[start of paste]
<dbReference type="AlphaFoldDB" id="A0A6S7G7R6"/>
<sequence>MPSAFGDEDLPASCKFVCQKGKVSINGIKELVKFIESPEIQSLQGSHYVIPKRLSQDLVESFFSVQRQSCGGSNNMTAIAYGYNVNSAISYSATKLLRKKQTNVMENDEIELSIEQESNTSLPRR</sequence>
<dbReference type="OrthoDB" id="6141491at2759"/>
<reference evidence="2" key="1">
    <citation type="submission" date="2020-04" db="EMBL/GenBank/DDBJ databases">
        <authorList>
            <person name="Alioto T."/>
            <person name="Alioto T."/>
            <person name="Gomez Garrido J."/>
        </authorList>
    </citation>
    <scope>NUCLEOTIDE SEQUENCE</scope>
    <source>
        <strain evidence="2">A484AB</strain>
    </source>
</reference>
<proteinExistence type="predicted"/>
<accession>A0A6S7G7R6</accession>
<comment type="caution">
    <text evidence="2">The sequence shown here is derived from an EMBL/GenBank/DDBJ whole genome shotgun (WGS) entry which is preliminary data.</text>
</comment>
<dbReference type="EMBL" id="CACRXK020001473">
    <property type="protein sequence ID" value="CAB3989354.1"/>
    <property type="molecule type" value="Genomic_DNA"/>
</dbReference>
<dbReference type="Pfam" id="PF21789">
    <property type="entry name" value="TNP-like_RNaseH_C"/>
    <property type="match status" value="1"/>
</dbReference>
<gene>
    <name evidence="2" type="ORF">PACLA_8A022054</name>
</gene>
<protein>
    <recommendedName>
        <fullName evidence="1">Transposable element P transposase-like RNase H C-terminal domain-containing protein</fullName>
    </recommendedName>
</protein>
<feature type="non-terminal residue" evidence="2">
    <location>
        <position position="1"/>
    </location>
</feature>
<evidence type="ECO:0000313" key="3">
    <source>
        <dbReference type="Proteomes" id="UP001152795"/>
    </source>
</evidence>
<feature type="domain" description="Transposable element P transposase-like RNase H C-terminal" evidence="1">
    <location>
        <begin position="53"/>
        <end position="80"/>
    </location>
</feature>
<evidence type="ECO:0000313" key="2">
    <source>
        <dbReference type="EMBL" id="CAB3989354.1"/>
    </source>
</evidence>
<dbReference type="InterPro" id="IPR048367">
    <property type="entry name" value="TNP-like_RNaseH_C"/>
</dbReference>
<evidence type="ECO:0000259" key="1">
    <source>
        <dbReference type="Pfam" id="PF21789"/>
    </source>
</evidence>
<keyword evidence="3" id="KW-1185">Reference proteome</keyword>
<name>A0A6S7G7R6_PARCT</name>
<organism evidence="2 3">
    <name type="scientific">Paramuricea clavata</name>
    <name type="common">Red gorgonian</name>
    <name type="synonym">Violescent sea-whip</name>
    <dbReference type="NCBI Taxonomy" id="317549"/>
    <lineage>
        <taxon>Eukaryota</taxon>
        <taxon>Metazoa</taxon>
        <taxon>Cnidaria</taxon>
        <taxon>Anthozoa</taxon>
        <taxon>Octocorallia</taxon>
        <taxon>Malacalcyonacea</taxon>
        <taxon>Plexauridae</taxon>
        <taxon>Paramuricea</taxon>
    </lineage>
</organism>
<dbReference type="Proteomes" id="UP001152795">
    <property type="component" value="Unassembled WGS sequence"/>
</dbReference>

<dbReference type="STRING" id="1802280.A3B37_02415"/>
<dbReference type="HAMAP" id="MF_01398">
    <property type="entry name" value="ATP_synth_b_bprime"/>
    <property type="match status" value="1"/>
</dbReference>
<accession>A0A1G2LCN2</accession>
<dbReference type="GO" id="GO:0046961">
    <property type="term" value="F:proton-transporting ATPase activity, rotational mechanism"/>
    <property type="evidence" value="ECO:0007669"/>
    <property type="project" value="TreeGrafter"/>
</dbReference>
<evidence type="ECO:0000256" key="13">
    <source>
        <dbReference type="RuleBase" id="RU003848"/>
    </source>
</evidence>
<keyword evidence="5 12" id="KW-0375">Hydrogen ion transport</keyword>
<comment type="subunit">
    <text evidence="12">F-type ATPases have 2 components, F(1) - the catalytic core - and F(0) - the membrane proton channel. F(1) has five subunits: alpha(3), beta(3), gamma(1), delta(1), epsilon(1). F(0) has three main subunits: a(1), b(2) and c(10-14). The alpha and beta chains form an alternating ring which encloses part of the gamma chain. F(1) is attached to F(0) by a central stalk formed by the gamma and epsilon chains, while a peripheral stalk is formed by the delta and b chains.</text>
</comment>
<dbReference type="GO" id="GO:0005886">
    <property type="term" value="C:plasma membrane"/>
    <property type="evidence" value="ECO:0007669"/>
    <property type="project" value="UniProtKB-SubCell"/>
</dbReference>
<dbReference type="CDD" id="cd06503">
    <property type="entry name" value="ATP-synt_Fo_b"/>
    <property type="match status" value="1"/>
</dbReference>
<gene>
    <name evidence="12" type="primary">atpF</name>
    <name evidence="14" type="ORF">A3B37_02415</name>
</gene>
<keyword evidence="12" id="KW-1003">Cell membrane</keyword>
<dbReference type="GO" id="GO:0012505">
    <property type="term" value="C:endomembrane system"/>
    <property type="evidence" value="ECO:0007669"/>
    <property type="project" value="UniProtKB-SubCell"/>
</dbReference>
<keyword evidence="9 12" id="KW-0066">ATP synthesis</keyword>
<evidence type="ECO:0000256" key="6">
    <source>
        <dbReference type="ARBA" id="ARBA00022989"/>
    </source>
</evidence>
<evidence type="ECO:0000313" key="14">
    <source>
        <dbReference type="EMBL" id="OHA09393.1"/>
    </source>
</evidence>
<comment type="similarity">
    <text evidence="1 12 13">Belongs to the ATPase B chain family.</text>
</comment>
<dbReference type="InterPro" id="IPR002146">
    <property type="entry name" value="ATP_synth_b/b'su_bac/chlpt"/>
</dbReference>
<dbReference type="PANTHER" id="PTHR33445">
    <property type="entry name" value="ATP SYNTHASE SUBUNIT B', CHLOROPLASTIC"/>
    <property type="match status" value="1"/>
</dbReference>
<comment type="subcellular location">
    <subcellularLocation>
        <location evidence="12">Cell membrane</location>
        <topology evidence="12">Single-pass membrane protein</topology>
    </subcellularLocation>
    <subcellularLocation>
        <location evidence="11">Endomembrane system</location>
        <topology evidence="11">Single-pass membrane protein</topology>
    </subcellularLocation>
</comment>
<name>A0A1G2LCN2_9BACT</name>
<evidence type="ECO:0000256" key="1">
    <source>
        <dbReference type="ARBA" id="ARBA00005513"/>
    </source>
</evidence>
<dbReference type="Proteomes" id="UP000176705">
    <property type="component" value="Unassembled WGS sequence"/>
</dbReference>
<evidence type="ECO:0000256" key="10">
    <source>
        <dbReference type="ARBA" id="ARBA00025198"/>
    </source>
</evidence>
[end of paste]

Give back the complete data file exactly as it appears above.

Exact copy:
<dbReference type="AlphaFoldDB" id="A0A6S7G7R6"/>
<sequence>MPSAFGDEDLPASCKFVCQKGKVSINGIKELVKFIESPEIQSLQGSHYVIPKRLSQDLVESFFSVQRQSCGGSNNMTAIAYGYNVNSAISYSATKLLRKKQTNVMENDEIELSIEQESNTSLPRR</sequence>
<dbReference type="OrthoDB" id="6141491at2759"/>
<reference evidence="2" key="1">
    <citation type="submission" date="2020-04" db="EMBL/GenBank/DDBJ databases">
        <authorList>
            <person name="Alioto T."/>
            <person name="Alioto T."/>
            <person name="Gomez Garrido J."/>
        </authorList>
    </citation>
    <scope>NUCLEOTIDE SEQUENCE</scope>
    <source>
        <strain evidence="2">A484AB</strain>
    </source>
</reference>
<proteinExistence type="predicted"/>
<accession>A0A6S7G7R6</accession>
<comment type="caution">
    <text evidence="2">The sequence shown here is derived from an EMBL/GenBank/DDBJ whole genome shotgun (WGS) entry which is preliminary data.</text>
</comment>
<dbReference type="EMBL" id="CACRXK020001473">
    <property type="protein sequence ID" value="CAB3989354.1"/>
    <property type="molecule type" value="Genomic_DNA"/>
</dbReference>
<dbReference type="Pfam" id="PF21789">
    <property type="entry name" value="TNP-like_RNaseH_C"/>
    <property type="match status" value="1"/>
</dbReference>
<gene>
    <name evidence="2" type="ORF">PACLA_8A022054</name>
</gene>
<protein>
    <recommendedName>
        <fullName evidence="1">Transposable element P transposase-like RNase H C-terminal domain-containing protein</fullName>
    </recommendedName>
</protein>
<feature type="non-terminal residue" evidence="2">
    <location>
        <position position="1"/>
    </location>
</feature>
<evidence type="ECO:0000313" key="3">
    <source>
        <dbReference type="Proteomes" id="UP001152795"/>
    </source>
</evidence>
<feature type="domain" description="Transposable element P transposase-like RNase H C-terminal" evidence="1">
    <location>
        <begin position="53"/>
        <end position="80"/>
    </location>
</feature>
<evidence type="ECO:0000313" key="2">
    <source>
        <dbReference type="EMBL" id="CAB3989354.1"/>
    </source>
</evidence>
<dbReference type="InterPro" id="IPR048367">
    <property type="entry name" value="TNP-like_RNaseH_C"/>
</dbReference>
<evidence type="ECO:0000259" key="1">
    <source>
        <dbReference type="Pfam" id="PF21789"/>
    </source>
</evidence>
<keyword evidence="3" id="KW-1185">Reference proteome</keyword>
<name>A0A6S7G7R6_PARCT</name>
<organism evidence="2 3">
    <name type="scientific">Paramuricea clavata</name>
    <name type="common">Red gorgonian</name>
    <name type="synonym">Violescent sea-whip</name>
    <dbReference type="NCBI Taxonomy" id="317549"/>
    <lineage>
        <taxon>Eukaryota</taxon>
        <taxon>Metazoa</taxon>
        <taxon>Cnidaria</taxon>
        <taxon>Anthozoa</taxon>
        <taxon>Octocorallia</taxon>
        <taxon>Malacalcyonacea</taxon>
        <taxon>Plexauridae</taxon>
        <taxon>Paramuricea</taxon>
    </lineage>
</organism>
<dbReference type="Proteomes" id="UP001152795">
    <property type="component" value="Unassembled WGS sequence"/>
</dbReference>

<dbReference type="STRING" id="1802280.A3B37_02415"/>
<dbReference type="HAMAP" id="MF_01398">
    <property type="entry name" value="ATP_synth_b_bprime"/>
    <property type="match status" value="1"/>
</dbReference>
<accession>A0A1G2LCN2</accession>
<dbReference type="GO" id="GO:0046961">
    <property type="term" value="F:proton-transporting ATPase activity, rotational mechanism"/>
    <property type="evidence" value="ECO:0007669"/>
    <property type="project" value="TreeGrafter"/>
</dbReference>
<evidence type="ECO:0000256" key="13">
    <source>
        <dbReference type="RuleBase" id="RU003848"/>
    </source>
</evidence>
<keyword evidence="5 12" id="KW-0375">Hydrogen ion transport</keyword>
<comment type="subunit">
    <text evidence="12">F-type ATPases have 2 components, F(1) - the catalytic core - and F(0) - the membrane proton channel. F(1) has five subunits: alpha(3), beta(3), gamma(1), delta(1), epsilon(1). F(0) has three main subunits: a(1), b(2) and c(10-14). The alpha and beta chains form an alternating ring which encloses part of the gamma chain. F(1) is attached to F(0) by a central stalk formed by the gamma and epsilon chains, while a peripheral stalk is formed by the delta and b chains.</text>
</comment>
<dbReference type="GO" id="GO:0005886">
    <property type="term" value="C:plasma membrane"/>
    <property type="evidence" value="ECO:0007669"/>
    <property type="project" value="UniProtKB-SubCell"/>
</dbReference>
<dbReference type="CDD" id="cd06503">
    <property type="entry name" value="ATP-synt_Fo_b"/>
    <property type="match status" value="1"/>
</dbReference>
<gene>
    <name evidence="12" type="primary">atpF</name>
    <name evidence="14" type="ORF">A3B37_02415</name>
</gene>
<keyword evidence="12" id="KW-1003">Cell membrane</keyword>
<dbReference type="GO" id="GO:0012505">
    <property type="term" value="C:endomembrane system"/>
    <property type="evidence" value="ECO:0007669"/>
    <property type="project" value="UniProtKB-SubCell"/>
</dbReference>
<keyword evidence="9 12" id="KW-0066">ATP synthesis</keyword>
<evidence type="ECO:0000256" key="6">
    <source>
        <dbReference type="ARBA" id="ARBA00022989"/>
    </source>
</evidence>
<evidence type="ECO:0000313" key="14">
    <source>
        <dbReference type="EMBL" id="OHA09393.1"/>
    </source>
</evidence>
<comment type="similarity">
    <text evidence="1 12 13">Belongs to the ATPase B chain family.</text>
</comment>
<dbReference type="InterPro" id="IPR002146">
    <property type="entry name" value="ATP_synth_b/b'su_bac/chlpt"/>
</dbReference>
<dbReference type="PANTHER" id="PTHR33445">
    <property type="entry name" value="ATP SYNTHASE SUBUNIT B', CHLOROPLASTIC"/>
    <property type="match status" value="1"/>
</dbReference>
<comment type="subcellular location">
    <subcellularLocation>
        <location evidence="12">Cell membrane</location>
        <topology evidence="12">Single-pass membrane protein</topology>
    </subcellularLocation>
    <subcellularLocation>
        <location evidence="11">Endomembrane system</location>
        <topology evidence="11">Single-pass membrane protein</topology>
    </subcellularLocation>
</comment>
<name>A0A1G2LCN2_9BACT</name>
<evidence type="ECO:0000256" key="1">
    <source>
        <dbReference type="ARBA" id="ARBA00005513"/>
    </source>
</evidence>
<dbReference type="Proteomes" id="UP000176705">
    <property type="component" value="Unassembled WGS sequence"/>
</dbReference>
<evidence type="ECO:0000256" key="10">
    <source>
        <dbReference type="ARBA" id="ARBA00025198"/>
    </source>
</evidence>